The government of Sri Lanka needs to safeguard the interests, cultural and religious practices of the Muslims that do not contravene with the constitution or the laws of the country. Failure to do so would be an injustice to a community that has stood by the Sri Lankan State throughout history, contributing to the economy and prosperity of all Sri Lankans. Let us unite in defending the rights of every citizen in this nation of ours and not be misled by the racist agenda of a few.
Hejjegalu (The Footsteps) – The Journey of JMS, Raichur JANUARY 27, 2016 2:51 PM / LEAVE A COMMENT Hejjegalu (The Footsteps) Duration: 26 minutes Language; Kannada with English Subtitles. https://www.youtube.com/watch?v=zDeoA7GJDhQ This short documentary film captures the story of a Dalit Madiga Women’s Collective, Jagrutha Mahila Sanghatane, Potnal. It traces the footsteps of a social experiment aimed at catalysing the birth of a grassroots Dalit women’s voice to resist,the hegemonies of caste, class and gender. The Dalit madiga women agricultural laborers used the twin principles of sangharsh (struggle) and navnirman (reconstruction) to harness their collective strength to question caste and gender-based oppression and violence while also ushering in a new dawn of dignity and justice. The film is a tribute to the indomitable spirit, resolve and ingenuity of Dalit madiga women as they continue to confront gender, caste and class oppression and provide a shining illustration of meaningful human development work. Film concept and production: Vijaya Kumar. S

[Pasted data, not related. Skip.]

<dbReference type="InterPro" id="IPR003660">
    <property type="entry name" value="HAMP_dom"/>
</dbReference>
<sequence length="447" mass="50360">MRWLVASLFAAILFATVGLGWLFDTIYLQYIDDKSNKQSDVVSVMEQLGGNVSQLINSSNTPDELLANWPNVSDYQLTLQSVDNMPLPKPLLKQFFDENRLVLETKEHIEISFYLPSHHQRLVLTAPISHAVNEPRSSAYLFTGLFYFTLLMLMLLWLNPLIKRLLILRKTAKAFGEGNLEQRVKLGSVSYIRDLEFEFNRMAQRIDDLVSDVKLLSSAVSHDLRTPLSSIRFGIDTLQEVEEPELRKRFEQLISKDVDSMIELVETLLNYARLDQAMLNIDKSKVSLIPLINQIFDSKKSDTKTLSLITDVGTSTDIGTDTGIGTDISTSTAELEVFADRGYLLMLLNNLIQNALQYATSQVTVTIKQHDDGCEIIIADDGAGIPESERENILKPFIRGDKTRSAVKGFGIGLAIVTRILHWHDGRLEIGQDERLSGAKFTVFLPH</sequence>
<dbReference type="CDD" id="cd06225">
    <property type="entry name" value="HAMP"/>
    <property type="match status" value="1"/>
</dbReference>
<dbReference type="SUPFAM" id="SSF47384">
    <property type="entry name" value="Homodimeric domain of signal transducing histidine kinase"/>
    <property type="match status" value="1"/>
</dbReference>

Once in a while a drone operator comes forward to reveal the emotional and psychic burden of passing 12-hour shifts in a windowless bunker on an Air Force base, killing by keystroke for a living. One serviceman’s six years on the job began when he was 21 years old and included a moment when he glimpsed a tiny figure dart around the side of a house in Afghanistan that was the target of a missile already on its way. In terror, he demanded of his co-pilot, “Did that look like a child to you?” Feverishly, he began tapping messages to ask the mission’s remote observer — an intelligence staffer at another location — if there was a child present. He’ll never know the answer. Moments later, the missile struck the house, leveling it. That particular drone operator has since left the military. After his resignation, he spent a bitterly cold winter in his home state of Montana getting blackout drunk and sleeping in a public playground in his government-issued sleeping bag. Someone else has, of course, taken his seat at that console and continues to receive kill orders from above. Meanwhile Donald Trump and most of the other Republican candidates have been competing over who can most successfully obliterate combatants as well as civilians. (Ted Cruz’s comment about carpet-bombing ISIS until we find out “if sand can glow in the dark” has practically become a catchphrase.) But it’s not just the Republicans. Every single major candidate from both parties has plans to maintain some version of Washington’s increasingly far-flung drone campaigns. In other words, a program that originated under President George W. Bush as a crucial part of his “global war on terror,” and that was further institutionalized and ramped up under President Obama, will soon be bequeathed to a new president-elect. When you think about it that way, election 2016 isn’t so much a vote to select the leader of the planet’s last superpower as it is a tournament to decide who will next step into the Oval Office and have the chance to play god. Who will get your support as the best candidate to continue killing the loved ones of others? Go to the polls, America.